Whatever Gary thought, or said, he was right. Unintimidated by that red sea of subpar figures already posted, he started off birdie, birdie, birdie. Out in 32, his magnificent golf faltered only twice on the back nine, but each time he salvaged a par and he subsequently added three more birdies for a 65, to take a two-stroke lead. Only two other golfers in Masters history had shot a 65.

Afterward, Gary was understandably euphoric. He talked at length about his meticulous diet and the exercises he has been taking with weights, and said that within another year even bigger muscles will add 15 or 20 yards to his tee shots. He forecast that by 1970 most of the tournament golfers would be working with weights. "They do it in every other sport," he said, "so it only stands to reason that they will do it in golf. Jack and Arnie kid me a lot about all my exercising and muscle building. Well, let me tell you they wouldn't if they got shrunk to 5 feet 7 and had to stand on the tee with me. Then we'd see who outhit who."

("Man," said old Jimmy Demaret, who had shot a 71 even though his muscles are mostly around his middle, "we got guys on the tour now who don't eat anything but seaweed and tree roots. If Gary keeps this up he'll be a real goner.")

Naturally, after Player's fine round it occurred to many people that Ben Hogan's tournament record of 274, which he set in 1953, might be in peril. "It depends on the weather," Player said. "Every record in sport must go sometime. But if anyone is going to break Hogan's I would have to say it will be Nicklaus. There is no such thing as a par-5 hole on this golf course for Nicklaus because he is so strong and he hits the ball so far. Not only that, he has a tremendous touch. I predict that if the weather is good Jack will break the tournament record."

Earlier in the day Nicklaus had made a small start toward fulfilling this slightly nonpositive thinking by Player. His 67 had put him in a four-way tie with Aaron, Lema and Sikes, but somehow the Nicklaus 67 was achieved with such freewheeling ease that it seemed like a routine round. This was not the grunting and straining Nicklaus of other years, who sometimes swung at the ball like a lumberman whacking a redwood. The Nicklaus swing of this tournament was so smooth and effortless that Jack looked to be only half trying. Yet he was hitting his drives 300 yards and better, and lofting little wedge shots to greens that other players could only reach with much longer clubs. Nicklaus was also hitting his irons high, as he usually does. This is especially important at the Masters. "They talk about his driving," said Byron Nelson, "but he wins at Augusta because he has that very long, very high iron shot that just drops on the green." In seven practice rounds during the week before the Masters, Nicklaus was never once over par, and his confidence in himself fairly bubbled forth. But when he went home from the course Thursday night he was far from happy with his putting. Changes were coming up. He was two strokes behind Player, and only three ahead of that ever-fearsome fellow, Arnold Palmer.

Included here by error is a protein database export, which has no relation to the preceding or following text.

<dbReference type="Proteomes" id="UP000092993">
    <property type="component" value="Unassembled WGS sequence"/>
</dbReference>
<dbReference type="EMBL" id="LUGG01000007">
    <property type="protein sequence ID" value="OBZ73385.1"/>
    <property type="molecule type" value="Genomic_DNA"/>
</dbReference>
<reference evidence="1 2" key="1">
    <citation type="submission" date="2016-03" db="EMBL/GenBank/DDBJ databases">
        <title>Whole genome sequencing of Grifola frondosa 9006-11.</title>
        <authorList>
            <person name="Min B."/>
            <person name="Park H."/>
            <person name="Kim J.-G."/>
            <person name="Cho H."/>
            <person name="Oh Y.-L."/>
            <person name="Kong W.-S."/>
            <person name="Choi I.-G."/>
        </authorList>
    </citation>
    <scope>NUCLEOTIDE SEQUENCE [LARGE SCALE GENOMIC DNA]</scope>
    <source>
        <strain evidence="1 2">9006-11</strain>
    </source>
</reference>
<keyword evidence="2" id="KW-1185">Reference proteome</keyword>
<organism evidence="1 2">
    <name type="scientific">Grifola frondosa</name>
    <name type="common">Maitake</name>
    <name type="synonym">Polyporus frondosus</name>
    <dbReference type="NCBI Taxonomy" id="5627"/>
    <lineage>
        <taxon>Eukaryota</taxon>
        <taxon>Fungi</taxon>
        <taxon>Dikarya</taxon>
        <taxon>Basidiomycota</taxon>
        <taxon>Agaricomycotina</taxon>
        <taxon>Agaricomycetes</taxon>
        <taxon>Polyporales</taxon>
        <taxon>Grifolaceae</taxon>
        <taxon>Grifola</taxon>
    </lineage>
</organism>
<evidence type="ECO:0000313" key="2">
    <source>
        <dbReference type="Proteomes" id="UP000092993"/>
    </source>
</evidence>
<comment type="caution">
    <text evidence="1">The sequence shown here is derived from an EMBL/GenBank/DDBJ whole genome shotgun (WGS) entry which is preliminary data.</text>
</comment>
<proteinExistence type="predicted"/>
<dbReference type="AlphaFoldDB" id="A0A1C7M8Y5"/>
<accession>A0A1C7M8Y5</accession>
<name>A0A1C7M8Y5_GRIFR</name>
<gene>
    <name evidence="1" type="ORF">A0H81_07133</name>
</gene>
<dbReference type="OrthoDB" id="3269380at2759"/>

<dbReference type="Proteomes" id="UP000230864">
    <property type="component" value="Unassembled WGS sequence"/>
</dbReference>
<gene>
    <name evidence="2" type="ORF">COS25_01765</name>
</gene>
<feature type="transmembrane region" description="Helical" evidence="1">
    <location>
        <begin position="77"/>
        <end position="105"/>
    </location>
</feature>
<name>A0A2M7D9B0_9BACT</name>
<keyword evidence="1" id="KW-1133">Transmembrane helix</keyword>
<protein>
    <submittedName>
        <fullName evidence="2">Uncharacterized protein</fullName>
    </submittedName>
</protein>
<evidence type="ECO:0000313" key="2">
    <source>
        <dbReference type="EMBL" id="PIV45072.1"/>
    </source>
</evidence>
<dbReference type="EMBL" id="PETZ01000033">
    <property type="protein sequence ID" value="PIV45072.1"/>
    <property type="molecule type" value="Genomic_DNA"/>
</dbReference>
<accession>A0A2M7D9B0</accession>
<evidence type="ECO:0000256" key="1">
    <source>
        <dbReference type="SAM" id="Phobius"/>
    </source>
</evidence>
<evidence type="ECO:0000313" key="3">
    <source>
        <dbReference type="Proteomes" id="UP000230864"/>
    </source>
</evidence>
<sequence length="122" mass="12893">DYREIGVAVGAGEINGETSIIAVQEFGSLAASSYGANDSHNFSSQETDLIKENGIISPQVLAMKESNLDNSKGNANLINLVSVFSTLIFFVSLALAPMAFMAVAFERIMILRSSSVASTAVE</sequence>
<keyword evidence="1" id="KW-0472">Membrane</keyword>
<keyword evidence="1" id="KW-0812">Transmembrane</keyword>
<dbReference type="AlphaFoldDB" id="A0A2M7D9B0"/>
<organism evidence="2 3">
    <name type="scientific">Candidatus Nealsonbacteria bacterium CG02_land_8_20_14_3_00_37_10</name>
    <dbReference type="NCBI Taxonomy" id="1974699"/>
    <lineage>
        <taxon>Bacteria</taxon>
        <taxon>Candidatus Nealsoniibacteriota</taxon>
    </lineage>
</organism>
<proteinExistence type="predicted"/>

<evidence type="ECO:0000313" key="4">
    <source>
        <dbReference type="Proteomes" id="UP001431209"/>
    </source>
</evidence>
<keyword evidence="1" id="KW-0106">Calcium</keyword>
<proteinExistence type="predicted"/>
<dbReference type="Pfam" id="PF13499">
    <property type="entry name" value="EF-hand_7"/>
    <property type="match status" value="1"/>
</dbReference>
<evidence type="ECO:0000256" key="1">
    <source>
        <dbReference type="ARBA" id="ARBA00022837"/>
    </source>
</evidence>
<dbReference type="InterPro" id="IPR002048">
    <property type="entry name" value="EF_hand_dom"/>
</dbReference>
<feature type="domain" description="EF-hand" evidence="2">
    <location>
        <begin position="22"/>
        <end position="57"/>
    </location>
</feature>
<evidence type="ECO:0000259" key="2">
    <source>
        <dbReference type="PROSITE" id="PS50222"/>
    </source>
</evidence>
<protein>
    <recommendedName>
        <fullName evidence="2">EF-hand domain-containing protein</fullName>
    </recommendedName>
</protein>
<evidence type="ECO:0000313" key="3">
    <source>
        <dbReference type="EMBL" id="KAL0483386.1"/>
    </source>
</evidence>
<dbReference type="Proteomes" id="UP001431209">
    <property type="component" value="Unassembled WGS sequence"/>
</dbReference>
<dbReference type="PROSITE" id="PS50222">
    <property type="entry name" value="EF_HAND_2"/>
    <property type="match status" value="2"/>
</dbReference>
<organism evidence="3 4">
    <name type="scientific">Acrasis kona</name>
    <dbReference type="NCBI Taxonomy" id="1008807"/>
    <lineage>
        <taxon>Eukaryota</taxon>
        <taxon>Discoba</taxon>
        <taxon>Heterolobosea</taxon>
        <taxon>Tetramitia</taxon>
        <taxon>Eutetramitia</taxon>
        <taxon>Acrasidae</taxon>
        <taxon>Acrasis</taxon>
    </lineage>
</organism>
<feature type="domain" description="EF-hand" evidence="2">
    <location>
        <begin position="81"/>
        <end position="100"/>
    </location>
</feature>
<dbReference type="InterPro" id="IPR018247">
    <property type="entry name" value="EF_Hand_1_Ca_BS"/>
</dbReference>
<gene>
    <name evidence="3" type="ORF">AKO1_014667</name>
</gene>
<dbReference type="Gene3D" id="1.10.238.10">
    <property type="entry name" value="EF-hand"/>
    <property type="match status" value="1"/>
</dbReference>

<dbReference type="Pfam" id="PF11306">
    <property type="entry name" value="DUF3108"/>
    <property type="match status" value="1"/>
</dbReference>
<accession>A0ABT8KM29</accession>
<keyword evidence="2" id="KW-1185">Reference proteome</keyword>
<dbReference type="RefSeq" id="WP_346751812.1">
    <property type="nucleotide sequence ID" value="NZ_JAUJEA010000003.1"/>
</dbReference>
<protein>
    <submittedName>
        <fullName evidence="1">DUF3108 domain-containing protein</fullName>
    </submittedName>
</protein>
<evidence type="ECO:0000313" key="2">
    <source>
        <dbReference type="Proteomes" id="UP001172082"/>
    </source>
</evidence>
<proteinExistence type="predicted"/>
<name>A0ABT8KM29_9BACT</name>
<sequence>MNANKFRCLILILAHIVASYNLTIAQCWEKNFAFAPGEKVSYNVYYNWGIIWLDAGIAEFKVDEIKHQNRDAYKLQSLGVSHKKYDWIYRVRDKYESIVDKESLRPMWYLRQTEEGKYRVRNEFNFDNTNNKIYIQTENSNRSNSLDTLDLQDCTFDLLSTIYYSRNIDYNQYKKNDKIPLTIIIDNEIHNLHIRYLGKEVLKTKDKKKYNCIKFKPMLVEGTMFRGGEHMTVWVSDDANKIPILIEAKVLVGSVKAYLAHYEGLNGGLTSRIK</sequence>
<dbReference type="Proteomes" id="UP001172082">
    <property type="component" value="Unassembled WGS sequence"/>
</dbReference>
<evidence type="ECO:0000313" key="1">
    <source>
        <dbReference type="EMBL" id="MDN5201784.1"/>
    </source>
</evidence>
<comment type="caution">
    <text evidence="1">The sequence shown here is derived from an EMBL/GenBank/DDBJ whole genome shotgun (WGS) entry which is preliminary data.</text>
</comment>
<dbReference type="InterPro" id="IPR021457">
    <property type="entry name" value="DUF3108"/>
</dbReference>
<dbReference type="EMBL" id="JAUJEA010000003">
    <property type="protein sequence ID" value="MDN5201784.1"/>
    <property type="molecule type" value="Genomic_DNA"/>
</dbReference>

In addition to all the birdies, there were two other things to see on Thursday, one chilling, one warm. A smattering of people watched as Ken Venturi teed off at 11 a.m., the circulation in his ailing right hand no better. ("I can stick pins in it and not feel anything," he told a fellow pro.) His first shot went into some fruit trees on the right. He played seven holes before he reached a green in regulation figures. His longest tee shots were less than 200 yards. He is the U.S. Open champion, but no gallery followed him, understandably, perhaps. Ken Venturi was something not to see.

Then there was Bobby Jones. The glorious weather brought him out, a rare appearance on the course for the man who started the Masters. He is suffering severely these days from spinal trouble and is hardly able to fulfill the role of host to the tournament, turning over most of the work to his old friend and colleague, Clifford Roberts. But on this fine day Jones was driven out to the back nine in a golf cart. He was at the 15th hole when Jack Nicklaus got a birdie 4. After holing out, Nicklaus walked over to Bob Jones and greeted him with all the touching respect that today's famous golfers feel toward this legendary figure whom most of them are too young ever to have seen in action. As each of the following players approached the 15th green, Jones checked his identity with a nearby official, for he wanted to greet each by name. As they passed his cart on their way to the 16th tee, each would stop, tip his hat and shake Jones's hand.